Lost In Translation

I think I’m pretty good at English. I read newspapers, I devour novels, and I watch TV and movie, I speak and write quite well and make only small mistakes or have little trouble spelling difficult words. English is – I think – a language that I  to have conquered a long time a go. True, it took me several months to understand broad Scottish accent, but it’s more because these Scottish people talk like something is stuck down in their throat! But after a while, I could actually understand what the taxi driver was talking about!

So when last week our friends suggested to go to Melbourne International Comedy Festival – in Perth, yes, they were doing a roadshow – I said yes, out of curiosity. But I had a small reservation, I was afraid I wouldn’t find it funny. Having a single person standing up alone on a stage telling jokes for 2 hours is not a familiar concept for me. I didn’t grow up with this type of… errr… culture. I don’t remember any Indonesian comedian has done it. Normally the stage will be filled with people who talk all at once at the same time (and do horrible practical jokes, but we are not going there).

There’s always a first time for everything. I’ve done ballet and opera, so why not comedy? Bring it on!

But just like what I was afraid of before, it happened. One guy came doing an opening, who wasn’t really terrible. I understood his Australian accent (yay!) and could pretty much follow whatever he was saying. For the first 3 minutes. He mentioned about coming to Perth the first time, and saw a guy walking with a Spiderman costume and Batman mask and thinking, “wow, this town must be really safe”. I got the joke. Why? Because I knew what he was referring to. I’m familiar with Spiderman, and I know Batman. So I chuckled.

That was the first and the last time I found the whole show slightly amusing. The guy then introduced the first comedian, who had a guitar on the side. He’s Australian as well, but he spoke like Usain Bolt running for a victory in Olympic Games, so fast that I didn’t get  a single word he was saying. Then he was singing something, which I didn’t get either. I turned to twitter and played with it for the next 10 minutes or so.

A guest star from Edinburgh was on the next performance. Edinburgh is famous for its Fringe Festival, the world’s largest art festival, so I presume having someone from Edinburgh must be such an honour for Australian’s comedy world (judging from the laughter level in the room that night, I believe she was doing really well). At first I smugly thought I would understand her better than the guy before, since I spent a couple of years living in Scotland. I prepared myself and hope for the best. Alas, I didn’t understand her either. Not just her accent, but the entire jokes. By the time I caught one or two words she uttered, she had fired another 20 and I kept losing her. It didn’t help that she used dialects that probably all Westerners understand but for someone who speaks English as a second language wouldn’t learn at school or pick it up at newspaper or TV. Plus anything, and everything, she was referring to, was something local, something Western-ish, something an Indonesian and Asian wouldn’t understand.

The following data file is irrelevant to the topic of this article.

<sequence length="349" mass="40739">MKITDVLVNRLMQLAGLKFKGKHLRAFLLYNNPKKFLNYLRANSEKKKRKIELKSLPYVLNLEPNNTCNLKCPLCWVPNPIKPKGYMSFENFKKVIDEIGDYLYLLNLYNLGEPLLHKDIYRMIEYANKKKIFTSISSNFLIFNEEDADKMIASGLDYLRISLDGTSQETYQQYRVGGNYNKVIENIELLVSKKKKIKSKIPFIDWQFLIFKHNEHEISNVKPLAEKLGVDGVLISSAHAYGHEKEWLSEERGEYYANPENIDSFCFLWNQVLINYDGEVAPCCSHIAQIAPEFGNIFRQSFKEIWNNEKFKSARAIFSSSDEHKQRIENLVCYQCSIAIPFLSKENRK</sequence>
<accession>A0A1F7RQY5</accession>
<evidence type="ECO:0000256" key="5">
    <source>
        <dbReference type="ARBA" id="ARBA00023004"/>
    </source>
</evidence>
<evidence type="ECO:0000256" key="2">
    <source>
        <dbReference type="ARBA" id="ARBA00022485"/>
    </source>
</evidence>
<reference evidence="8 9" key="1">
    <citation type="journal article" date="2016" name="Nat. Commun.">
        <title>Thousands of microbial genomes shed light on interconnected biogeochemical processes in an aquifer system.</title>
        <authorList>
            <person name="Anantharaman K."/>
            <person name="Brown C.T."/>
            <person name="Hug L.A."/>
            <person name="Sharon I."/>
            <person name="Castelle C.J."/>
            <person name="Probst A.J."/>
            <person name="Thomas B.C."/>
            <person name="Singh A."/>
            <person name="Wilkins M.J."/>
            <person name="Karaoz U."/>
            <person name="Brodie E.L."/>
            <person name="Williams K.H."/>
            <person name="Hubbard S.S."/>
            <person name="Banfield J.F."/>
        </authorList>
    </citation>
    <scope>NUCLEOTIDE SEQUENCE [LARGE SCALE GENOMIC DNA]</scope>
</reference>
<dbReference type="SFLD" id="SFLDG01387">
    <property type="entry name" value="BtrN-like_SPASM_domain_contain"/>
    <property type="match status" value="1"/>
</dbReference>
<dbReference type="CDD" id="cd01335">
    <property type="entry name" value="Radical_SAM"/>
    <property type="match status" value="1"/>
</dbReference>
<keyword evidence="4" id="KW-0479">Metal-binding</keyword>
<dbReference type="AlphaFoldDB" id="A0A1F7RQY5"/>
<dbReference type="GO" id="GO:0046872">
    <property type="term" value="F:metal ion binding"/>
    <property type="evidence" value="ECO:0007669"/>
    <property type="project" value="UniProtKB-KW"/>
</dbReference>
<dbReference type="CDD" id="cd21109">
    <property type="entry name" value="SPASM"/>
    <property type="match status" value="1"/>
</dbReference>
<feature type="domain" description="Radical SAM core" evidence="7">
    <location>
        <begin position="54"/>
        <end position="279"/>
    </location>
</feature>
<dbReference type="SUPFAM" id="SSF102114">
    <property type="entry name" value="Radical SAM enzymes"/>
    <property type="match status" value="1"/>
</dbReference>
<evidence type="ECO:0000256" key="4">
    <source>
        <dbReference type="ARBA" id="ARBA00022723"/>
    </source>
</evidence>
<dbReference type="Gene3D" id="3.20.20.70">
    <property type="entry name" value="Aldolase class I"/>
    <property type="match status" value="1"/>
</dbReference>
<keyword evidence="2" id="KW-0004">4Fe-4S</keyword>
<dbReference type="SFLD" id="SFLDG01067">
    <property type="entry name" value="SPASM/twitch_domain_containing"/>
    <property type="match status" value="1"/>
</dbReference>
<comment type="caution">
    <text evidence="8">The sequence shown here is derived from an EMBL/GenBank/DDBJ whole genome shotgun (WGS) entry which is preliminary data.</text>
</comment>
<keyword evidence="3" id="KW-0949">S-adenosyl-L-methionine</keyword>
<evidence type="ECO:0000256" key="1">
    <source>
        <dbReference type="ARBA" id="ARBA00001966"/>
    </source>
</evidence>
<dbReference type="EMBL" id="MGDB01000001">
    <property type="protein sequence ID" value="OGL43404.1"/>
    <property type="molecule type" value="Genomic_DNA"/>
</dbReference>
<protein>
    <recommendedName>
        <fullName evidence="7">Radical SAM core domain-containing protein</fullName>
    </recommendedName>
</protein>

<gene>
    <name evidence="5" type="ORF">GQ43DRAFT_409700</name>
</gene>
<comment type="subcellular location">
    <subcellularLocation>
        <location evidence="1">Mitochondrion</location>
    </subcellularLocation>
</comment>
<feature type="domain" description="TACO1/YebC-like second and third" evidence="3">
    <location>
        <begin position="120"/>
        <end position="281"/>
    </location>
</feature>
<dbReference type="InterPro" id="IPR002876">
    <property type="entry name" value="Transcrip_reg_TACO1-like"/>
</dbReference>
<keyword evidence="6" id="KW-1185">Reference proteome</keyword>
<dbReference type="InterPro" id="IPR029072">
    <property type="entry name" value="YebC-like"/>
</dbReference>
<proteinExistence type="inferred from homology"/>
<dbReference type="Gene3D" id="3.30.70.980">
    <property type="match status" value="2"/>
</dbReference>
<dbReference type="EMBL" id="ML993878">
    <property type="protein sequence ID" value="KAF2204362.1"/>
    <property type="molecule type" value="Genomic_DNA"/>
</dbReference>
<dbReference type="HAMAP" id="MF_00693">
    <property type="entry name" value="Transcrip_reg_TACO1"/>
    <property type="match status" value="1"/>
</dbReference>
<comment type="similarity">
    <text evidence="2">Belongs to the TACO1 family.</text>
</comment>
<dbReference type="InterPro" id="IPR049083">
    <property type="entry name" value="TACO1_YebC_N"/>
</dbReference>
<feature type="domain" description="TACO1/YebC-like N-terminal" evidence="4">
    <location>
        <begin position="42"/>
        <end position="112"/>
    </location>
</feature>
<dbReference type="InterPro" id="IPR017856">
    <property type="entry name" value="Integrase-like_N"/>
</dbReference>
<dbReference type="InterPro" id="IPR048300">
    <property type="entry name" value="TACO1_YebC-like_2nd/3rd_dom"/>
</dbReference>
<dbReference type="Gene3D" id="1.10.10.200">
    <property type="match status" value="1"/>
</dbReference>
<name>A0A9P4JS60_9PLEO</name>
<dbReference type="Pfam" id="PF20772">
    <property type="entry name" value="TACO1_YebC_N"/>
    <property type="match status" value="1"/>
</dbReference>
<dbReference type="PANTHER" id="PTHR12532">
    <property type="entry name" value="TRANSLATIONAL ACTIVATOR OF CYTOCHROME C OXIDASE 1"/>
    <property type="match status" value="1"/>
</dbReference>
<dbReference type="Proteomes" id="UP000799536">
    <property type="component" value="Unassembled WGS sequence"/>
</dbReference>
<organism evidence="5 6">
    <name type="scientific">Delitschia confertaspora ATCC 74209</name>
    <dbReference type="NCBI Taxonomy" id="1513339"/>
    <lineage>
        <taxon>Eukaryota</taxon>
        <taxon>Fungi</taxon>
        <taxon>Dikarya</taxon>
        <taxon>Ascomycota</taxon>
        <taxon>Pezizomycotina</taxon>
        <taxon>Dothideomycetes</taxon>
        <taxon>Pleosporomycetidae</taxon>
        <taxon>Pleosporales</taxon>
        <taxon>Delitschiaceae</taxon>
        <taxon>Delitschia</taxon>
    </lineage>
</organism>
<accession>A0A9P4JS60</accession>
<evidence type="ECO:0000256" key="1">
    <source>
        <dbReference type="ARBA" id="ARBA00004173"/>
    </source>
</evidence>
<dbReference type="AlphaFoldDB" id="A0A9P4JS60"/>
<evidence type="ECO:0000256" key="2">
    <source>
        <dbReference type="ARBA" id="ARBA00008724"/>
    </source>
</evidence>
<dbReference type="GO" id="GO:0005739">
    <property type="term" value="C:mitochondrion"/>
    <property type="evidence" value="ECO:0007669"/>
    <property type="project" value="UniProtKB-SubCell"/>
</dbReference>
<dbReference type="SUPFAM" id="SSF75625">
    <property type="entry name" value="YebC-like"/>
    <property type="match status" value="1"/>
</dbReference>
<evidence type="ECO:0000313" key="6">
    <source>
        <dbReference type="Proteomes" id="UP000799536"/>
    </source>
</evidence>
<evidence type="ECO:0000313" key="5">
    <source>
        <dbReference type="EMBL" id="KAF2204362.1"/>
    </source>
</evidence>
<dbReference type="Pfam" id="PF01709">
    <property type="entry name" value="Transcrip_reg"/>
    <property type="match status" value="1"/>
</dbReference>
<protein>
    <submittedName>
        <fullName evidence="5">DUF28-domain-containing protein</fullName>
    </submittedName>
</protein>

I realise now that to understand a comedy, not only you have to understand whatever the person is saying, you also need to have an understanding of local knowledge and current affairs as well. Like when one performer said Bunburry and people laughed, I have no clue why. What happened in Bunburry? What is it associated it? If I don’t have such knowledge, then I wouldn’t understand it, and the joke would be a waste. I tried to ask mr.mck about some words the Edinburgh lady was saying, but when he repeated it, it’s a slang that I’ve never heard of unless I’ve spent my entire life living in an English-speaking country.

I was frustrated and decided not to return after the break. It’s also humiliating to see others were enjoying the night and laughed their heads off, while I was sitting there, staring down at the stage, having no clue whatsoever about what was going on. I refuse to say that I failed though. I reckon the jokes don’t translate cross-Atlantic or cross-continent really well. What we think is funny, wouldn’t be something others consider funny in a different part of the world, and vice versa.

Maybe, if I have been living here long enough, I would understand why Bunburry is funny.

In the mean time, I’ll just stick with opera and ballet.


  1. It always took me awhile to ‘decipher’ Aussie accent so for you to understand Scottish is amazing! Comedy can be hard, I remember when I first moved to the States and my husband loves Comedy Central channel, I sometimes had to ask what’s so funny hahahaha but after awhile I got the jokes. You’re right tho’ some jokes are too difficult to understand that when I watched stand up comic with my family they wouldn’t understand what’s so funny.

  2. Maureen: Maybe I don’t have funny gene in my bone but even Comedy Central isn’t funny for me. I understand The Simpsons or South Park, for example, but I won’t find them funny enough to make me laugh. Stand-up comedy on the other hand is a different league! Maybe I should watch an American ones, probably I’d understand them better. The British ones so far have failed me, and Australian has done the same…